Hospitals Looking to Implement ‘Mission Control’ Centers Powered by Data Analytics

Hospitals Looking to Implement ‘Mission Control’ Centers Powered by Data Analytics

Data analytics is at the center of one health system’s plan to create a “mission control” center with a “Wall of Analytics” to help improve service and outcomes at all the hospitals it manages.

AdventHealth, a nine-hospital system in Central Florida with outposts in Tampa and Orlando, has partnered with GE to operate the 12,000-square-foot control center on the system’s Orlando campus. The Wall of Analytics, which is powered by artificial intelligence and computer learning, will display real-time data to bed coordinators, the patient transfer team, the care management team, staffing, and other teams that are brought together from different corners of the hospital under one roof, the Orlando Sentinel reported.

The data can pinpoint trends as well as warn workers of potential problems in the making, such as bottlenecks in the emergency department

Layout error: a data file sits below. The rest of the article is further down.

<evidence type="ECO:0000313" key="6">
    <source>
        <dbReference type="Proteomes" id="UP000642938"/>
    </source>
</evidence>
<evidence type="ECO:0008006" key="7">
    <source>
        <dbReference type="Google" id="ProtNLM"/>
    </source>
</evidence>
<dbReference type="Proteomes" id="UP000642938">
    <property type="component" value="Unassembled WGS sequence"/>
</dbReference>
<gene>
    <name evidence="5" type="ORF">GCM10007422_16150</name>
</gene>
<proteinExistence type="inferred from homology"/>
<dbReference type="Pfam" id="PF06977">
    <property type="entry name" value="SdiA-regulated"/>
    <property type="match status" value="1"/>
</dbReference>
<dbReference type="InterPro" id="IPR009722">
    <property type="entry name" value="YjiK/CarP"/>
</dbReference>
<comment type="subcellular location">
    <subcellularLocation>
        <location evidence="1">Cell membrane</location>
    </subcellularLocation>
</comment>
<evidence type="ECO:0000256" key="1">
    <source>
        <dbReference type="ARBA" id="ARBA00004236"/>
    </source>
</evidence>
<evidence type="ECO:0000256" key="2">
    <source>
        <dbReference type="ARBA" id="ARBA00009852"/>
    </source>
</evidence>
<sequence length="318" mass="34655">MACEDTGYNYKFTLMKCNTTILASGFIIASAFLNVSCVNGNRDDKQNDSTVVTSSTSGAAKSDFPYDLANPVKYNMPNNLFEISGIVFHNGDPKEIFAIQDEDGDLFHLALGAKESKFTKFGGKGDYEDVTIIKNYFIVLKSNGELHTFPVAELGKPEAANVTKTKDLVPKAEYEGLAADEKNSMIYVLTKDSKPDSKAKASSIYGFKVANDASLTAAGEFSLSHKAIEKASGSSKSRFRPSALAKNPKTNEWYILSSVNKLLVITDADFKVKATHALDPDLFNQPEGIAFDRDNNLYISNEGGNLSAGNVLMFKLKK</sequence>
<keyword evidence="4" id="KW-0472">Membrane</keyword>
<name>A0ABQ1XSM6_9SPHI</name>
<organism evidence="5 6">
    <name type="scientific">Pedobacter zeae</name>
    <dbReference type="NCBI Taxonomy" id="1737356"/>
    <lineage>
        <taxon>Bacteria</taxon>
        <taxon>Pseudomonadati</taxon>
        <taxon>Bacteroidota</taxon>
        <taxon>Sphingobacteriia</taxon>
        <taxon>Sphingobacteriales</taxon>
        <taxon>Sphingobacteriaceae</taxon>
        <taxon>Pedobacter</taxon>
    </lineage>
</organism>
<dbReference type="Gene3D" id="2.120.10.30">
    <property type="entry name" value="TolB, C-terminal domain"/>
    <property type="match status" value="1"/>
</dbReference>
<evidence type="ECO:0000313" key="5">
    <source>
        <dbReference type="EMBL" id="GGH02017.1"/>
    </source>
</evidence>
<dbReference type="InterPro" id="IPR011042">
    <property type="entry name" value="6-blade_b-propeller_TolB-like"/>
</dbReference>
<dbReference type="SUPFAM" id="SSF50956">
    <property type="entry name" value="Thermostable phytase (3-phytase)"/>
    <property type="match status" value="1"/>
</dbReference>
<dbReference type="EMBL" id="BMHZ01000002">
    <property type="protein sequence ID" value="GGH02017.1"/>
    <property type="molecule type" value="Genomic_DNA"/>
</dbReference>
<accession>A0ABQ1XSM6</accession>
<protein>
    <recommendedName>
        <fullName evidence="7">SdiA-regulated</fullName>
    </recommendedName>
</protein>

“It takes paper-based processes of today and makes them transparent and live, so we can see where the patients are, where our capacity and expertise are while keeping the patient at the center of our thinking,” Eric Stevens, a senior executive at AdventHealth, told the Sentinel. “…For us, this is about transitions. With this system, we know where we have the capacity for older patients who break a hip and should get to surgery in 24 hours … It helps us manage the future.”

AdventHealth is not the only health system to launch a data analytics center. GE has a whole service line dedicated to the concept of command centers in healthcare providers in hospitals and nursing homes. Johns Hopkins was the first hospital to work with GE, with several hospitals in the US and Canada following suit. Since instituting its command center, Johns Hopkins has seen a 60 percent improvement in their ability to take in seriously ill patients from other hospitals. Additionally, they have been able to transfer patients from the emergency department to assigned beds 25 percent faster, and 20 percent more patients are discharged before noon, compared to a year before, the newspaper reports.

Mary Butler is the associate editor at Journal of AHIMA.

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